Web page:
KC homicides are up sixteen percent and on track to set a new record, but Jackson County’s sheriff says he can help

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With Kansas City’s rising homicide rates, community leaders and local law enforcement are searching for ways to address the crisis.

Just a few weeks before a deadly Memorial Day weekend, Kansas City Police Department Chief Stacy Graves had had announced a new violent crime reduction initiative. The plan is meant to ally the KCPD, county prosecutors, federal authorities and other city agencies in an effort to combat the violent crime wave. Unfortunately, just a few weeks later, Graves found herself in the difficult position of addressing a string of homicides that occurred over the three-day holiday weekend.

In a press conference on the heels of a weekend that is supposed to be marked by picnics and barbecues, Graves said, “Seven families [in] our city have been changed forever. This is a call for action. Our department will continue to show up, but we need the community.”

With collaboration in mind, Jackson County sheriff Darryl Forté decided to answer that call to action and surprised many by offering additional patrols and investigative help to the KCPD.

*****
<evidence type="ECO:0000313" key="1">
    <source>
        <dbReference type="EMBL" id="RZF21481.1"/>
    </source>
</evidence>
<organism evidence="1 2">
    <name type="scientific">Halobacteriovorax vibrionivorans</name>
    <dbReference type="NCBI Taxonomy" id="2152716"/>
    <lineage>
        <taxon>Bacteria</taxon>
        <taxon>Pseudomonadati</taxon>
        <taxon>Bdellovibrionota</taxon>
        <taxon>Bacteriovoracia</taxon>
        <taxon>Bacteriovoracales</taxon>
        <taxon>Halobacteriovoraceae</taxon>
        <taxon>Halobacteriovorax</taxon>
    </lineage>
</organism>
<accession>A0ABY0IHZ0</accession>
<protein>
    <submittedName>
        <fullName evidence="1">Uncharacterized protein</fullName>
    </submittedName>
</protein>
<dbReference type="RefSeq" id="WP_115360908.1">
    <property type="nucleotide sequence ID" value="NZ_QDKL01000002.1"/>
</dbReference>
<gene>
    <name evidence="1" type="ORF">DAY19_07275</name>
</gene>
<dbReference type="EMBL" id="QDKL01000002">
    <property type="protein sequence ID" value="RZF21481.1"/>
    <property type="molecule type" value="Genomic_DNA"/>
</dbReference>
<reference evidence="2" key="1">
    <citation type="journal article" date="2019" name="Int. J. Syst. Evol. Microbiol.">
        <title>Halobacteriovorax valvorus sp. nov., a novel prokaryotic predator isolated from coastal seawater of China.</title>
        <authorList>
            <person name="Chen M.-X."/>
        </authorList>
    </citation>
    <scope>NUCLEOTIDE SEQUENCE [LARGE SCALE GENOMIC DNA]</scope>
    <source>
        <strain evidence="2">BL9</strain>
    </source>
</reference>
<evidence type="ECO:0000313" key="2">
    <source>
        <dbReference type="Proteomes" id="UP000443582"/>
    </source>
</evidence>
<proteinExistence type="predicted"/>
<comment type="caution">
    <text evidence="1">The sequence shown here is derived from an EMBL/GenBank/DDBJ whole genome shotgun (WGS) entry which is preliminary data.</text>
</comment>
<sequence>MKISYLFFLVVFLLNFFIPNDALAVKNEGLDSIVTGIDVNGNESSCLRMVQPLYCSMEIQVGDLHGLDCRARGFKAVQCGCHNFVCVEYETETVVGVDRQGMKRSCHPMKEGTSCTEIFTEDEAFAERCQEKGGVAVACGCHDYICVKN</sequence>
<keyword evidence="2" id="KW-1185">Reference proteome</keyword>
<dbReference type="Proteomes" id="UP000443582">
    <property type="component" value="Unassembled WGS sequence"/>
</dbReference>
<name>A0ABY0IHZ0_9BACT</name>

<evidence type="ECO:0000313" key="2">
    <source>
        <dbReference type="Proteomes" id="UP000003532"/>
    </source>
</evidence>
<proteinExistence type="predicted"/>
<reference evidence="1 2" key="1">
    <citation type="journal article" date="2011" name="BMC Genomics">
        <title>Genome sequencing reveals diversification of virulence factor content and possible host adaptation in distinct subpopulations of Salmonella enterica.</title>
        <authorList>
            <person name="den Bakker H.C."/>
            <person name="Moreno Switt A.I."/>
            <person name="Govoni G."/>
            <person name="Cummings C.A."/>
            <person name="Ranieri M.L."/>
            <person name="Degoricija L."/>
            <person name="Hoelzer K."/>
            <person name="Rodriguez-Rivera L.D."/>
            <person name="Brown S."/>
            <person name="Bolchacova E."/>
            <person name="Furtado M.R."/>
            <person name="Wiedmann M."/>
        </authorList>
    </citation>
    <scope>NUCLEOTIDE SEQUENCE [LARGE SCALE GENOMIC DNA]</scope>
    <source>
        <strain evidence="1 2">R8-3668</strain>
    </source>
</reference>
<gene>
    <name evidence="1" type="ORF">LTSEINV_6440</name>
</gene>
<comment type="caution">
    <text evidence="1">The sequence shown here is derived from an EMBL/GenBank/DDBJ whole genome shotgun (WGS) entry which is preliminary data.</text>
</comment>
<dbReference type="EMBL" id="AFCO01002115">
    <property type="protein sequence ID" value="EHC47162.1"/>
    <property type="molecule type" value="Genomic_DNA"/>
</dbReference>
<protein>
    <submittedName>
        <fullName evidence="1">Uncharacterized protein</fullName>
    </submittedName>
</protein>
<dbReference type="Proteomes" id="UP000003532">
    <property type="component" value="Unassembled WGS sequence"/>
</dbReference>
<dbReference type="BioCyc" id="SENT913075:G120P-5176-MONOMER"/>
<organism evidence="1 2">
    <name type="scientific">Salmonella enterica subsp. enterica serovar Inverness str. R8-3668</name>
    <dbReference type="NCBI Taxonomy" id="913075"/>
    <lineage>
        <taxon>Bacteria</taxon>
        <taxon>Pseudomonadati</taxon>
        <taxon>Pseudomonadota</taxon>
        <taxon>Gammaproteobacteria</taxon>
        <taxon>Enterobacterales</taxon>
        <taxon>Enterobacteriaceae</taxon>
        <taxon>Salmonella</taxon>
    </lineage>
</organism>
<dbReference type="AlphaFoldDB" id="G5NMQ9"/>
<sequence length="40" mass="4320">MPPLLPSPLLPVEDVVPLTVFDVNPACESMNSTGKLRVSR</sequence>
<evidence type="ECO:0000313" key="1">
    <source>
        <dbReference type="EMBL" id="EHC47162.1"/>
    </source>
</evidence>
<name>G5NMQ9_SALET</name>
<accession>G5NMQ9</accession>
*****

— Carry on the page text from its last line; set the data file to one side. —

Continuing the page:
Forté announced his support at a Jackson County Legislature meeting, saying, “Most of the homicides that occur in Kansas City happen in eastern Kansas City, right next to Blue Summit. So we don’t want that creeping over in our area.” 

The KCPD East Patrol, which covers eastern KC, has had the highest number of reported homicides for the past decade, according to Kansas City crime statistics, but numbers across the board have risen in recent years. 

This has been a particularly violent year for Kansas City, with over a hundred killings already. Last year, 2022, was the second-deadliest year on record with one hundred and seventy-one homicides, but at this rate, 2023 could surpass those numbers. 

 “I’ve been to over thirty-five homicide scenes that I’ve counted this year,” Forté tells Kansas City. “I can’t sit by as the chief law enforcement officer for the county and not do something about the slow-motion mass murder.” 

As a lifelong Kansas-citian, Forté’s concern comes from a genuine place. He believes that his four-decade-long law enforcement career will be useful in aiding this issue. He promises he has a plan and ensures that there are things the sheriff’s office can do without diverting resources from Jackson County.

He believes that changing the command structure by adding a colonel’s position will help. “[We’re] trying to structure it so we can put the right people in place that have a connection with Kansas City,” Forté says. 

It may be a few years before the community can see results from both Fortés efforts and Grave’s violent crime reduction plan. In the meantime, one of Forté’s goals is to rebuild relationships with the community. “We have to figure out a way to bring law enforcement and segments of the community together when there’s not confrontation,” he says.

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